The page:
UHF transponder in metal
According to a medical devices regulation of the EU (Regulation 2017/745 of April 5, 2017, EU-MDR) all medical products have to be clearly identifiable. Thus, machine readability is necessary. A regular label of the packaging is not sufficient; the product itself needs to be identifiable by an individual serial number. The background is the tracking of products in the sterile supply circle of a hospital. The tracking of, for example, surgical instruments is supposed to help decrease infection risks from failing to sterilize the instruments and reduce costs from unnecessary sterilization cycles.
As an approach Fraunhofer IMS focuses on the labeling with RFID systems in the UHF spectrum (5.6 Ghz). This approach has the advantage, compared to optical labelling practices (QR & barcode), that a UHF reader is able to capture all parts of a pile of randomly arranged instruments within a few milliseconds. With optical labelling practices employees have to roughly clean every instrument after using it and hold it in front of a reader to register it. One application case for pile reading is, for example, the reading process directly after the sterilization process in which every sterilized instrument is detected and their status is marked as “sterile” in a central database. The specific feature of this project is the mechanical nature which cannot be changed for the user, due to handling purposes and to not compromise the admission as a medical product. Therefore the transponder is not mounted onto the medical product (on-metal), but inside (in-metal).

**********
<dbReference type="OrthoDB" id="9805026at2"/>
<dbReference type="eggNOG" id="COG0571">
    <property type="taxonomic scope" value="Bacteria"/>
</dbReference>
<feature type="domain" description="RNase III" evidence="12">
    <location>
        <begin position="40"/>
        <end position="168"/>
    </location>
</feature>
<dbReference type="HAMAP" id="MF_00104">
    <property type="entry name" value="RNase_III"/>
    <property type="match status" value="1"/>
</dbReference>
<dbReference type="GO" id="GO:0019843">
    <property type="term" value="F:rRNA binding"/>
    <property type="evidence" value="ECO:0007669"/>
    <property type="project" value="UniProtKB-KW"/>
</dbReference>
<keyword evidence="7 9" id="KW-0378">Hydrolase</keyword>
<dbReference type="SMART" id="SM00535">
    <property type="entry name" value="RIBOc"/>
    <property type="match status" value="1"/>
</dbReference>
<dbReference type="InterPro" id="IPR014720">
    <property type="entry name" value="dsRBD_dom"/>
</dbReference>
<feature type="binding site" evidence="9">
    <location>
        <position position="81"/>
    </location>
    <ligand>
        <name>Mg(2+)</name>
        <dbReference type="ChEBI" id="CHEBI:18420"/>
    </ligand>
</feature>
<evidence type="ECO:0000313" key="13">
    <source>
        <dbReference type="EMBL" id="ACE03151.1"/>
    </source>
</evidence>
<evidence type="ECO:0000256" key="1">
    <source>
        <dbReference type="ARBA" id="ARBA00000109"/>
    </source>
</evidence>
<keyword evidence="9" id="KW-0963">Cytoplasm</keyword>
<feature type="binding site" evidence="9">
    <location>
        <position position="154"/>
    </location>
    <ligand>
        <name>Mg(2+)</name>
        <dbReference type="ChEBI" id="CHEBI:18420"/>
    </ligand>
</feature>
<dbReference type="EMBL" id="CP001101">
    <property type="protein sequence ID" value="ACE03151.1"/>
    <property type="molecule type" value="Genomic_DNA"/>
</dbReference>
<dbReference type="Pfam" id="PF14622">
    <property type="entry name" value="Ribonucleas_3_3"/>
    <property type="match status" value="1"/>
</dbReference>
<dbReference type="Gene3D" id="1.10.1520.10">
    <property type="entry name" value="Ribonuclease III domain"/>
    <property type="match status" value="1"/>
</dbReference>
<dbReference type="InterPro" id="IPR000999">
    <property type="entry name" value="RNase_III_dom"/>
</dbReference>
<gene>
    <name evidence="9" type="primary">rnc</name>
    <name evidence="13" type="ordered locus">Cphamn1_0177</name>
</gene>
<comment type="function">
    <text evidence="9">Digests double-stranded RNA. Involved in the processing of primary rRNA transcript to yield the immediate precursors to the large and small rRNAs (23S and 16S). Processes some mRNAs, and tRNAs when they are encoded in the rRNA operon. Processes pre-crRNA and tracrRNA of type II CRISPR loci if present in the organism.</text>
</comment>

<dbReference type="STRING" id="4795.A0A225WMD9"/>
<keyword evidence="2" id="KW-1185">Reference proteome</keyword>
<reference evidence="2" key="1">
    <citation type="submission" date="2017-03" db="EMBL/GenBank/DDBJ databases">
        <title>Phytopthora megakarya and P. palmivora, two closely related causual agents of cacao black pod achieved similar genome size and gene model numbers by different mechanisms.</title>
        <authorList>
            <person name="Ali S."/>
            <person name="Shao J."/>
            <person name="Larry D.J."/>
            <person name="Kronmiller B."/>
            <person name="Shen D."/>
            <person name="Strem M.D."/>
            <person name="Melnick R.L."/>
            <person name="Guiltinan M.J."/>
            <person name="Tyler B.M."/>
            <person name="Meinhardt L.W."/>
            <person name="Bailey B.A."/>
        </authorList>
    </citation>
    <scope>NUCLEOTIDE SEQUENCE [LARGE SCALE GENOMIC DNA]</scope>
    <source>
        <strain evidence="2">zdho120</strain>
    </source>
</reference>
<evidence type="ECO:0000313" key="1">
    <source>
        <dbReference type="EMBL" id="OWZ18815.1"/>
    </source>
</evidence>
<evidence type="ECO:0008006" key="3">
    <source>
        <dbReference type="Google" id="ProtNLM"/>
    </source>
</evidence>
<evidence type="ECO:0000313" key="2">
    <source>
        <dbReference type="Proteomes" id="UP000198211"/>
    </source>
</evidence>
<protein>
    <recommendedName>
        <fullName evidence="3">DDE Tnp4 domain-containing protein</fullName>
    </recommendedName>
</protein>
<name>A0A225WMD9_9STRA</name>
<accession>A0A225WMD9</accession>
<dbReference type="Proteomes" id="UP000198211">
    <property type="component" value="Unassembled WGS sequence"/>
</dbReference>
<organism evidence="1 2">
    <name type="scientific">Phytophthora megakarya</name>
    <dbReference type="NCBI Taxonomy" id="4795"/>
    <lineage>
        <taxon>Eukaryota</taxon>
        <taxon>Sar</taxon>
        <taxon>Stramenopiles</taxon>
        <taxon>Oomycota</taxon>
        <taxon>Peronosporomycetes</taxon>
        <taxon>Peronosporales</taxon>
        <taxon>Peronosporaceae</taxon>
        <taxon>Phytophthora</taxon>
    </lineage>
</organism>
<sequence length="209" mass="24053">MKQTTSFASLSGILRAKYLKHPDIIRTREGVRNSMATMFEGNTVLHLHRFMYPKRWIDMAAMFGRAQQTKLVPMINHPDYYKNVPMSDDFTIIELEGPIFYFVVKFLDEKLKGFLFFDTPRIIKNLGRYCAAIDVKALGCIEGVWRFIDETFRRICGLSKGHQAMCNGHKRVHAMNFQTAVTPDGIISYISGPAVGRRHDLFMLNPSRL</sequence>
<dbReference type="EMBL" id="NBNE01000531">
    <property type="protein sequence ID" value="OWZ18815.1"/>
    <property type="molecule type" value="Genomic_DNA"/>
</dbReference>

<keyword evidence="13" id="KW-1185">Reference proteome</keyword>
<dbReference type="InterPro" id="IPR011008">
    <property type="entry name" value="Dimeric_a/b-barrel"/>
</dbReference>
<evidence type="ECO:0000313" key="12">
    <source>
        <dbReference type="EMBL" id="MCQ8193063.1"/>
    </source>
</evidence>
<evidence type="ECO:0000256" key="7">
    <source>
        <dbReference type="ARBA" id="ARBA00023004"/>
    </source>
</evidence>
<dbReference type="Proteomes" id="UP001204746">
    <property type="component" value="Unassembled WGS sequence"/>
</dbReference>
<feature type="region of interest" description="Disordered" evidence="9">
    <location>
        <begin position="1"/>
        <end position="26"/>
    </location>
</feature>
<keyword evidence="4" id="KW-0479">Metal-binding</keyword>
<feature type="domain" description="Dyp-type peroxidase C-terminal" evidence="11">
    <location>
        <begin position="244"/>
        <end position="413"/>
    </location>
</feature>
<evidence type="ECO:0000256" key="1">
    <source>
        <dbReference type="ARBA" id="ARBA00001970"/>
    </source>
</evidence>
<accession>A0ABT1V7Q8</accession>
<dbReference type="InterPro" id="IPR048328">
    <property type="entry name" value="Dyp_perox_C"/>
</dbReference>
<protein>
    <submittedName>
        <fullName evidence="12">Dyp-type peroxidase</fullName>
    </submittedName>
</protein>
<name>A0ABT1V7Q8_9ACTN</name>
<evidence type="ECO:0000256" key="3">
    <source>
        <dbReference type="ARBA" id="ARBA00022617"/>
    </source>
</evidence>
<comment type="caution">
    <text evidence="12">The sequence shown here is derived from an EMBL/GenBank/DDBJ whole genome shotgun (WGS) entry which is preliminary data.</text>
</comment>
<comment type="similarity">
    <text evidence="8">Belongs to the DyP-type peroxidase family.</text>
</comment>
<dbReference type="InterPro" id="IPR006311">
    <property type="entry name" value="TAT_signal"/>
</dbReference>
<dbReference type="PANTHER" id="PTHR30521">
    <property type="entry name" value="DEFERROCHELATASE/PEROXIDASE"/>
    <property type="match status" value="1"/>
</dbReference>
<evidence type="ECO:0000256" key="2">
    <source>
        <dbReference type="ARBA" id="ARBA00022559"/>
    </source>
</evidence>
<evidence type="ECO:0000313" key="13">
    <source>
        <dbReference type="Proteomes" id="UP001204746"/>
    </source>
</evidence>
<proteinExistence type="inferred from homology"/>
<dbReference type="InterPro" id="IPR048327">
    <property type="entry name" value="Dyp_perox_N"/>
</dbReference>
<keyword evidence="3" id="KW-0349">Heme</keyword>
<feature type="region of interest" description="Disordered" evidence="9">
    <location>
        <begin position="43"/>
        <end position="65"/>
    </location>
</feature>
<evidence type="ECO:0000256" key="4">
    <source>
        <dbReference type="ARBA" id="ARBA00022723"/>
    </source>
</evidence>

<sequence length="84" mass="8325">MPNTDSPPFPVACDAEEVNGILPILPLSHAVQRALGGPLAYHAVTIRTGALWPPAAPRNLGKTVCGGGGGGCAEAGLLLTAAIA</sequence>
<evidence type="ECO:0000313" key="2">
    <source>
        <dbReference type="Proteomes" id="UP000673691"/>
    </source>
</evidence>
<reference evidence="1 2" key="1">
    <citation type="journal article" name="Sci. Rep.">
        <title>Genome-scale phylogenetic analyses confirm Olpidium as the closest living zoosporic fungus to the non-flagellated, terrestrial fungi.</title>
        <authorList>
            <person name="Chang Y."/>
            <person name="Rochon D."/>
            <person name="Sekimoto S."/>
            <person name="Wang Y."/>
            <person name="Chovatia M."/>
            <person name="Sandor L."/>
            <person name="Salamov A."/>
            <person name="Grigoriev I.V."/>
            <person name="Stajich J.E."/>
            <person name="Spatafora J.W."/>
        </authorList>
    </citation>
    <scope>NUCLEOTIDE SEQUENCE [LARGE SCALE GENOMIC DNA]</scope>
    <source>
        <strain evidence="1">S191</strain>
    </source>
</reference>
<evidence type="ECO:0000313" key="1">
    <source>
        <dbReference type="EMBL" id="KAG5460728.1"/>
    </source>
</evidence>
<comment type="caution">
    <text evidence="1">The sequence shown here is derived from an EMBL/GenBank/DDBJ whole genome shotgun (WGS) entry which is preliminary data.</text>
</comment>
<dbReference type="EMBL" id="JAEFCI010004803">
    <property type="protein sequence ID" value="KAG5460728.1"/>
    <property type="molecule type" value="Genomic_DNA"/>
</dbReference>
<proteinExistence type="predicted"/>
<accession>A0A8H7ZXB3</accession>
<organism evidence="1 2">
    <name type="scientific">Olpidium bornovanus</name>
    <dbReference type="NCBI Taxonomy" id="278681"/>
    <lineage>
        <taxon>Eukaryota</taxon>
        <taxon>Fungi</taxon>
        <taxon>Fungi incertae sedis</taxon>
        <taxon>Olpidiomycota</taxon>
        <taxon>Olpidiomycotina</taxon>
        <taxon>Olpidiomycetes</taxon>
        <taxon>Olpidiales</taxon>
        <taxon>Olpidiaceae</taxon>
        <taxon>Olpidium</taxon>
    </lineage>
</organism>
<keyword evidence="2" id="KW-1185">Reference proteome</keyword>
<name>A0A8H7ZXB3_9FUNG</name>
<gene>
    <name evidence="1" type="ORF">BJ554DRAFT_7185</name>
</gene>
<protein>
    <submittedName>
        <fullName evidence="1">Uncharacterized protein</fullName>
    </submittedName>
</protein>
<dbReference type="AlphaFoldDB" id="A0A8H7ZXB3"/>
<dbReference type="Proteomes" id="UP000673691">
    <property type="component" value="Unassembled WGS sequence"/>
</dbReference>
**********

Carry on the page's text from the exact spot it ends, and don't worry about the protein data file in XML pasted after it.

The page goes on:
For this, a cavity is milled into the instrument, the transponder (ASIC & antenna) is brought in and subsequently it is securely and evenly sealed. The difficulty: Metal shields from radio signals. To bypass this physical law, the instrument is used as an auxiliary antenna and the cavity is used as a resonator to lead wireless signals into the cavity to the transponder antenna. Through this idea the transponder inside the instrument can be operated despite a shielding metallic environment.
The transponder and the casting compound also have to be temperature-, pressure- and radiation-resistant to survive sterilization processes inside autoclaves or through gamma rays unscathed. Currently, Fraunhofer IMS develops the ASIC and the antenna for this application.